On February 3, 2014, Vice Chancellor John Noble of the Delaware Court of Chancery granted summary judgment in favor of defendants, dismissing a class action lawsuit arising out the acquisition of Answers Corporation (Answers) by AFCV Holdings, LLC (AFCV), a portfolio company of Summit Partners.1 Answers operates the Q&A website Answers.com. Wilson Sonsini Goodrich & Rosati represented AFCV and Summit Partners in the lawsuit.
The case began in February 2011 when AFCV announced that it intended to acquire the outstanding shares of Answers for $10.50 per share. The price represented a 34 percent premium to Answers' recent average trading price and was more than twice the trading price of Answers just six months earlier, but as with virtually every public company merger, lawsuits quickly followed the announcement.2 Following extensive expedited discovery, the defendants defeated a motion by the plaintiffs to enjoin the acquisition in April 2011, and the transaction closed.3
After the deal closed, plaintiffs amended their complaint to seek damages, alleging that although four of the seven Answers' directors were independent and disinterested, these directors nonetheless "agreed to manipulate the sales process" at the behest of three allegedly interested directors. In declining to dismiss the complaint under the liberal pleading standards of the Delaware Supreme Court's decision in Central Mortgage v. Morgan Stanley Mortgage Capital Holdings (2011), the court noted that "plaintiffs have not offered any particularly persuasive explanation as to why [the disinterested directors] agreed to manipulate the sales process, but, at this procedural stage, an explanation is not needed."4
Discovery ensued, and plaintiffs could find no evidentiary support for their allegations that the Answers directors acted disloyally or in bad faith when they approved the sale of Answers. There was also no evidence to support plaintiffs' claim that AFCV and Summit Partners aided and abetted any alleged breach of fiduciary duty by the Answers Board. Accordingly, the court granted summary judgment in favor of all defendants.
In granting summary judgment, Vice Chancellor Noble cited two recent Court of Chancery decisions for the proposition that "a plaintiff's inability to explain a Board's motivation to act in bad faith may also be relevant in analyzing bad faith claims." In those opinions—In re Morton's and Miramar Firefighters—complaints were dismissed at the pleading stage in part because of the lack of factual allegations explaining why otherwise independent and disinterested directors would engage in disloyal behavior during the sales process. Thus, in the case of In re Morton's, the court rejected plaintiffs' assertion that the company's independent directors improperly favored the wishes of an alleged controlling shareholder in pursuing a sale to a particular buyer in part because "the Complaint . . . fail[ed] to plead any rational motive for the directors to do anything other than attempt to maximize the sale value of" the company.5 Similarly, in Miramar Firefighters Pension Fund, Vice Chancellor Noble rejected plaintiff's claim that the independent and disinterested directors of AboveNet acquiesced in the CEO's desires to sell to a private equity buyer in order to maintain his position as CEO and that the directors relied upon flawed projections that failed to adequately value the company in question where the plaintiff "provide[d] no reason why the disinterested and independent AboveNet Directors . . . would engage in such a scheme."6 Finally, in the Answers' summary judgment decision itself, the Court held that evidence that the Answers Board may have pushed to close a deal with AFCV could not support the inference that the Answers directors did so in bad faith given the absence of improper motive: "Such considerations are within the purview of a disinterested Board in assessing whether to pursue the proverbial bird in the hand over the one in the bush; particularly here, because no allegations have been made concerning the Board's motives for favoring AFCV as a bidder or presenting some other motive for failing to maximize shareholder value."7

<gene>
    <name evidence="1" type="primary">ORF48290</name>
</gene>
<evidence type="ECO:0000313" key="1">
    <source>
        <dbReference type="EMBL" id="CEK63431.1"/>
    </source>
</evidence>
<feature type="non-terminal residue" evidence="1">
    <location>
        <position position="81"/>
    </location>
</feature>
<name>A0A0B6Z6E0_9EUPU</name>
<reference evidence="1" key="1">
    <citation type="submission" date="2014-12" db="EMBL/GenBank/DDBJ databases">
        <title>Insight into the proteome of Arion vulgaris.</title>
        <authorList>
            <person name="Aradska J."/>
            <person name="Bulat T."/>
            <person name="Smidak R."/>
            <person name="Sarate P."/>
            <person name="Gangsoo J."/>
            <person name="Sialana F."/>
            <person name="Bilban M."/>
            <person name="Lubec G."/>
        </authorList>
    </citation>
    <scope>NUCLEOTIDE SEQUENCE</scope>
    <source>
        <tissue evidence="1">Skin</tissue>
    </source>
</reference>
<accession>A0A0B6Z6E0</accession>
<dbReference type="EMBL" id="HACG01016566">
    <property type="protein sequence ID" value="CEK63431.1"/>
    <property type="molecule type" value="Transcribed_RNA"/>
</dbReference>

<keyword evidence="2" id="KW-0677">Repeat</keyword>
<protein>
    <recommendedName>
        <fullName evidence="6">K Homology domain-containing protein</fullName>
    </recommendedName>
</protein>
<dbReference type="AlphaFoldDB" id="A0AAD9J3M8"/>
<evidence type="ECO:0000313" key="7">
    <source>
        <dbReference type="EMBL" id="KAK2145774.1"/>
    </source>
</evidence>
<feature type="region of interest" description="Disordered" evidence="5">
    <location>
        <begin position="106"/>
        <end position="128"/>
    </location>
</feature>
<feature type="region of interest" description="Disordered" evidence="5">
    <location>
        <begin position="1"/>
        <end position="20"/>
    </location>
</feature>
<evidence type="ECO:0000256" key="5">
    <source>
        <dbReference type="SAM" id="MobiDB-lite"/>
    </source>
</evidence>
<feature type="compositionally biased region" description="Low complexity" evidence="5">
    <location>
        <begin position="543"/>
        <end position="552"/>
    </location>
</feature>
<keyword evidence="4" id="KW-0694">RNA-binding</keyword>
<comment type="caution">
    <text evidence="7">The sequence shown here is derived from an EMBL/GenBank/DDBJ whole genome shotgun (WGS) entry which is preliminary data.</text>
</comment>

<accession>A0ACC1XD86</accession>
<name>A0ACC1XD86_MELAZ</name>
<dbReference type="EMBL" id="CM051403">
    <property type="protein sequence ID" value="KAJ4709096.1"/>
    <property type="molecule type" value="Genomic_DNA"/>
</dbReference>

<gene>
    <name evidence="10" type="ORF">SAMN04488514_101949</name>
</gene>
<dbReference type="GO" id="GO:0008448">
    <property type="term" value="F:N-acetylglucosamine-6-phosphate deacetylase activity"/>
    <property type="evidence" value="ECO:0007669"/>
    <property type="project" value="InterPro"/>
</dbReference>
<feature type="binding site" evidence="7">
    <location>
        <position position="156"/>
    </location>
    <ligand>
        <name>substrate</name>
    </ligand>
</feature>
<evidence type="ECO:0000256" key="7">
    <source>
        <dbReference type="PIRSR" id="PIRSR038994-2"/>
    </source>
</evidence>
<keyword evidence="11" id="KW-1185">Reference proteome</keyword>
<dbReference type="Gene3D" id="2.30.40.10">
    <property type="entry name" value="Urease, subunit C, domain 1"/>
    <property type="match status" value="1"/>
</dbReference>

Although Delaware law recognizes the possibility that directors who are otherwise disinterested and independent may nonetheless act in bad faith, the Answers case illustrates that such a claim is extremely difficult to prove absent evidence of a motive to act disloyally. Indeed, the trend in more recent Court of Chancery decisions has been to dismiss such claims at the pleading stage. While the standard on a motion to dismiss articulated by the Delaware Supreme Court in Central Mortgage requires only that a plaintiff allege a "reasonably conceivable set of facts under which plaintiff would be entitled to relief," the reasoning of these courts has been that, absent allegations of improper motive, it is not "reasonably conceivable" that independent and disinterested directors would act in bad faith.